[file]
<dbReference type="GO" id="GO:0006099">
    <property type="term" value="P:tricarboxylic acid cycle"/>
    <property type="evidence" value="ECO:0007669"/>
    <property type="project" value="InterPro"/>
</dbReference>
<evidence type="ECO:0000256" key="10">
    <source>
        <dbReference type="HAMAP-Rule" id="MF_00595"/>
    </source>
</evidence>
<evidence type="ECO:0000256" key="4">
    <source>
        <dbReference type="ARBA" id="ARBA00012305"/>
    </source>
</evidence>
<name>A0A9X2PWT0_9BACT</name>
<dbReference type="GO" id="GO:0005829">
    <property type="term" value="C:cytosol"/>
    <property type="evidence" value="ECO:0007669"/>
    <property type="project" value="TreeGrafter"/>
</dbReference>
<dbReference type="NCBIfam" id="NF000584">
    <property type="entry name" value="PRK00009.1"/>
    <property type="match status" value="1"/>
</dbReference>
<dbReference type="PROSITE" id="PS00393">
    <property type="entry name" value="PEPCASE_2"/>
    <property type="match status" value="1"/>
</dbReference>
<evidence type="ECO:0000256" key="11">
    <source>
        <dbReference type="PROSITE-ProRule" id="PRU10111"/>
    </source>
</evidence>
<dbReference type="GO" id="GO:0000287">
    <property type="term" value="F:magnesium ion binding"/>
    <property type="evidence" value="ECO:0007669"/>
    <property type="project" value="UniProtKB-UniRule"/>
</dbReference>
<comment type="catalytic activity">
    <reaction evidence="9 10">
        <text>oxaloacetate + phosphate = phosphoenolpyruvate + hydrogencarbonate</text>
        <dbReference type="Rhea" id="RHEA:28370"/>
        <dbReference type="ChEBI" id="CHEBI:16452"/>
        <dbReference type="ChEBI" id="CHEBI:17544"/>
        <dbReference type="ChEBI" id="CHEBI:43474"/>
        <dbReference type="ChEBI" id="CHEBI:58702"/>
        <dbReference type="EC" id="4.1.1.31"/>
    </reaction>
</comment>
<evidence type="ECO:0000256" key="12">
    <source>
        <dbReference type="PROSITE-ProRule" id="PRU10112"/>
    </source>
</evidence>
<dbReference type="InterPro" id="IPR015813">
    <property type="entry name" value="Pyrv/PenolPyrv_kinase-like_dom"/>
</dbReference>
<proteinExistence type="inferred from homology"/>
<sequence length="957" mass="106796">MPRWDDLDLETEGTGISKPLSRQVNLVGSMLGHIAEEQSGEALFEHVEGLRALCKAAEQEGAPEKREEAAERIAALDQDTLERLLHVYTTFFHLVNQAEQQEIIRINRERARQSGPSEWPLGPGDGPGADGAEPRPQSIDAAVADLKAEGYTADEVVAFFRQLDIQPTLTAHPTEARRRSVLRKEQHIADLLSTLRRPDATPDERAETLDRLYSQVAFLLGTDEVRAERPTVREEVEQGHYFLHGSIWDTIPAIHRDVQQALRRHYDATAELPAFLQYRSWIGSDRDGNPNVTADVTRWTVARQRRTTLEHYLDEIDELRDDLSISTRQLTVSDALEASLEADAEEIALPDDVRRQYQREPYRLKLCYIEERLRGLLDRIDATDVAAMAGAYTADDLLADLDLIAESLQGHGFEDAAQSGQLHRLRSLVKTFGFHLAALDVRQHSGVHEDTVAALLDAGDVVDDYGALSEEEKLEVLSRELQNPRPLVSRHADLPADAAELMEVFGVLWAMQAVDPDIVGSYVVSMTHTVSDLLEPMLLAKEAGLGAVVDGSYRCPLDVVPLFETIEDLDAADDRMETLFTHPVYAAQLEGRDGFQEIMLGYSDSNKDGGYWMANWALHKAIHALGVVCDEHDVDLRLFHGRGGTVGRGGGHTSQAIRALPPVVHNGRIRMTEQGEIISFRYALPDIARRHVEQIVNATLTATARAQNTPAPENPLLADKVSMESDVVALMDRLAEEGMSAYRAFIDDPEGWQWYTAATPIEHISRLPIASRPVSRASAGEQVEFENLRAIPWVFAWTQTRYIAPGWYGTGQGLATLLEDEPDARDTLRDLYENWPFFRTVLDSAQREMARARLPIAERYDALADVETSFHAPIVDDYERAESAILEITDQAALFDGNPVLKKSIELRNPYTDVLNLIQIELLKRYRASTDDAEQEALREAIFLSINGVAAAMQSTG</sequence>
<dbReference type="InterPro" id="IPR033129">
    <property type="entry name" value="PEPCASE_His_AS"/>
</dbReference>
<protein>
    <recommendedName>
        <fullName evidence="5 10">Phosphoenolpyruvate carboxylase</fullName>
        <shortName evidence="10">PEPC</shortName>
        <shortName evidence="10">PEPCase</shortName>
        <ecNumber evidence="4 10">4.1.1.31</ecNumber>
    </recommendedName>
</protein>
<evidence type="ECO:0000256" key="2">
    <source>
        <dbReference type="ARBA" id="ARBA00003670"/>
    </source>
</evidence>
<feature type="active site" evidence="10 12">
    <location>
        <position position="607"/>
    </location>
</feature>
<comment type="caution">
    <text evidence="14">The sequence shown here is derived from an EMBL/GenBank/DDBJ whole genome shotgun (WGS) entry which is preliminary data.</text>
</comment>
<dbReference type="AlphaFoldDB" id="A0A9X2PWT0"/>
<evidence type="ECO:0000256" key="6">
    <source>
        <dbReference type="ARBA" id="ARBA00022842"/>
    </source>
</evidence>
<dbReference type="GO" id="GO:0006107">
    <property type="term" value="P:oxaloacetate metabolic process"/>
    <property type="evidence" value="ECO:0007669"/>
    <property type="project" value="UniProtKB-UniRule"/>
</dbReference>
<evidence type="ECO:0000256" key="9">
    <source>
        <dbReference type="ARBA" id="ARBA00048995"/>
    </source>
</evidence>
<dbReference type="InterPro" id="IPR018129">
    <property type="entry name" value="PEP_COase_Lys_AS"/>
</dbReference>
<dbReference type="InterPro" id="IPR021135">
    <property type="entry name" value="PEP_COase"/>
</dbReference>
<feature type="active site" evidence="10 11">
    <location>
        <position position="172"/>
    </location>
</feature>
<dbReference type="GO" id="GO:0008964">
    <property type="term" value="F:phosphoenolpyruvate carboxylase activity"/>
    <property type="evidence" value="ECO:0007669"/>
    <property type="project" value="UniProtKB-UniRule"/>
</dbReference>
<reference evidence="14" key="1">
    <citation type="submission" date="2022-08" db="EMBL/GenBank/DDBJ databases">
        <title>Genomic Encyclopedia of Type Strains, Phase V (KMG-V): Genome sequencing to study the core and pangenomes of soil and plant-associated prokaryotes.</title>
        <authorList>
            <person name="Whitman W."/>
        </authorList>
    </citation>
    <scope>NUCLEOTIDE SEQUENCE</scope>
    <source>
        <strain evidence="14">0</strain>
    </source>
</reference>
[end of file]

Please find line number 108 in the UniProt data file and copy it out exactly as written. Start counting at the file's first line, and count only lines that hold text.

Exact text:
    <location>